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Economy in Brief

NTC Measures Plunge in September-Back to Central Banking School?
by Robert Brusca September 21, 2007

Slip-slidin’ away…

The chart on the left tells the story. The table below gives the perspective on the trend with more precision. Anyway you slice it, the release of the Reuters NTC PMI FLASH! readings for the Euro area tell a grim story…the weakest readings in 21 months. That is since its inception for the services measure taking the MFG PMI back to January 2000, so as to include a recession, raises the range ranking of the MFG PMI to the 70th percentile or the top 30%. That is better but it falls short of being called ‘strong’ or robust. If we were grading papers a 70 would be a C-minus.

And this is a September reading that predates the recent push up in the Euro. We have heard Germany’s wise man Bofinger talk of the potential for FX intervention. Intervention was a topic of the speech to today by the ECBs Bini Smaghi. Airbus has warned of adverse strong-euro effects. The currency game is in full swing.

Who’s at risk: Who Da man?While everyone gnashes their teeth for the poor, poor dollar let’s remember that it’s the strong currency country that really get hurt.

Look at Japan’s decade-long torpor after the too-strong yen. Maybe Europe should spend more time worrying about its own polices instead of the US. Since the US has been denied any control of some its most important FX rates as Japan has wallowed in weak growth and borrowing that cheapie has mushroomed into a cottage industry of massive proportions and since China has asserted its right to commandeer its bilateral peg with the dollar, stress has been left fall elsewhere. Euro anyone?

From jubilation to frustration. We have watched with interest as Europe has chortled over the rise of the euro and as that has segued into a view of the literal invincibility of its growth even as the termites have set about their work on those wooden arguments.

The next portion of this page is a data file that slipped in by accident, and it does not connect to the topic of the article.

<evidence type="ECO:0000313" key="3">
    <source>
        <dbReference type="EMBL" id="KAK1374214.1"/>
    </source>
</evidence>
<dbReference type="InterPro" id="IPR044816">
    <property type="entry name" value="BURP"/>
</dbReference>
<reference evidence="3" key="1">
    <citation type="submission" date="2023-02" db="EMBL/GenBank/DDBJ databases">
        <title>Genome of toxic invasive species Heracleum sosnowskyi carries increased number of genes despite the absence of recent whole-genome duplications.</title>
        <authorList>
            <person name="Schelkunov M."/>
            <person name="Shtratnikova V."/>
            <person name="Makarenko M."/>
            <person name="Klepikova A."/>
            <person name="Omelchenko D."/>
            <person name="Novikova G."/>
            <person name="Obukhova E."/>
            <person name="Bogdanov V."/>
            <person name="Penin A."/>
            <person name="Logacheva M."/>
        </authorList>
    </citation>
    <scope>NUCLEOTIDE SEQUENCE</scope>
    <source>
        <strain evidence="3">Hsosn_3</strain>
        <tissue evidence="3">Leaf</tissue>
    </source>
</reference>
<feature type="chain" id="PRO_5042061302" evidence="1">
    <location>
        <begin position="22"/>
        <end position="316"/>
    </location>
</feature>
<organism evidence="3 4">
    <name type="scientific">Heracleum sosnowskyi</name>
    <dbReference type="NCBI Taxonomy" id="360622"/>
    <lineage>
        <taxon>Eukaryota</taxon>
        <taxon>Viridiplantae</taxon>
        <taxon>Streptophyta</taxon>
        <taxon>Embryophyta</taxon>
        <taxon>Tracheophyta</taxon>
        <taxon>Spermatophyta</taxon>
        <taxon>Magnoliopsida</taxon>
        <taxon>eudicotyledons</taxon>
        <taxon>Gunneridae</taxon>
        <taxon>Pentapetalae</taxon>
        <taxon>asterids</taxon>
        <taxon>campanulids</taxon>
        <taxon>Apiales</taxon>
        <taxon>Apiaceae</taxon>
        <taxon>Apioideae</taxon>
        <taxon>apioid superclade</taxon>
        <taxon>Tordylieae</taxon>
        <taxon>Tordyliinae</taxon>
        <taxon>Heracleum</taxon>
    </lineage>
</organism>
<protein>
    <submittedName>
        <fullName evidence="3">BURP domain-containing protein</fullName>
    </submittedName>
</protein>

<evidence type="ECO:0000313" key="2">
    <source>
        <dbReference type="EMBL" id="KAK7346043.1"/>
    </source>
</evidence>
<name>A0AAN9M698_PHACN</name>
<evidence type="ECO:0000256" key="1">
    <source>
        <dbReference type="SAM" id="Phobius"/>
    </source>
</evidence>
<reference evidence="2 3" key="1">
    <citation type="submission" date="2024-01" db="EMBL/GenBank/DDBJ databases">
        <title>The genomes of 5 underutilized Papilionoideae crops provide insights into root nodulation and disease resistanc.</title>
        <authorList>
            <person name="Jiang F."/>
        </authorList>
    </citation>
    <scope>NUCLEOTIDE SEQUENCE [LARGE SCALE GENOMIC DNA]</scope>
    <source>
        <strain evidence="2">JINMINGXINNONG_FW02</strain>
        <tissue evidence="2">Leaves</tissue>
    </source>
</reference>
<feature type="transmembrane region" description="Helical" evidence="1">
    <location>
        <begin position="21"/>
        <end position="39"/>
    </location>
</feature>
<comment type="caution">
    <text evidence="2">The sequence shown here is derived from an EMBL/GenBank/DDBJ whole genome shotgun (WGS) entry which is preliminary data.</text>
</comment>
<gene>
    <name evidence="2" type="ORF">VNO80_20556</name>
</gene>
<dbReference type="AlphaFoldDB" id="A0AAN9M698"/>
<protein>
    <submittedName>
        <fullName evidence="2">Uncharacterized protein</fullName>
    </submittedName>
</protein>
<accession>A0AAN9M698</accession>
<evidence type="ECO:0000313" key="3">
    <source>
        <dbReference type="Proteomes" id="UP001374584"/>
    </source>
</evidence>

Some have talked of switching reserves into euro. Well be careful what you wish for. Now Europe looks in horror at what is happening. This is a continent based on exporting. Exports are typically high; 40% of GDP in Germany and higher in other countries there. A too-high exchange rate is not the sort of collateral problem for Europe that it has been in the US with export more like 10% to 15% of GDP. And, as we have written before, the trouble with being a reserve center currency is that you need a lot of flexibility in your economy to deal with the swing in capital flows that might arise. So despite the fact that those who have shifted into euro may now be happy the real question is this: for how long?

A one-two punch? For Europe the FX rise is taking its toll in concert with the impact from the financial situation everyone said would not spread. The Bank of England was for a while stubborn about its own building crisis (a gathering storm?). But it has had to cave and offer so much assistance that Mr. King is now being crowned (in the pejorative sense) by the Select Committee looking into those matters.

One in repair, one in despair. The ECB is now taking blasts from its favorite critic, Mr Sarcastic, err Sarkozy. While the dollar is floundering, it is in shallow water. As I remind people of this key question: from here how far can the dollar fall and against what? Meanwhile, back at the Euro-ranch, real trouble is brewing and it does not have a good solution. Talk of FX intervention is a pea shooter against a charging elephant. No trained Mahoot would stand in the way of that charging beast, let alone with a pea shooter for a weapon. It is fair to say that the US is in state of repair and Europe is in a state of despair. So much for the fate of the poor dollar… Dollar rules! Euro drools! Why? Because the dollar and US economy can survive this sort of things since IT IS A REAL RESERVE UNIT with all the trappings. The euro, sadly, is not.

FLASH Readings
NTC PMIs for the Euro area 13
  MFG Services
Sep-07 53.23 54.04
Aug-07 54.16 57.91
3-Mo 54.08 56.68
6-Mo 54.67 57.01
12-Mo 55.41 57.14
21-Mo Range
High 57.61 61.21
Low 53.23 54.04
% Range 0 0
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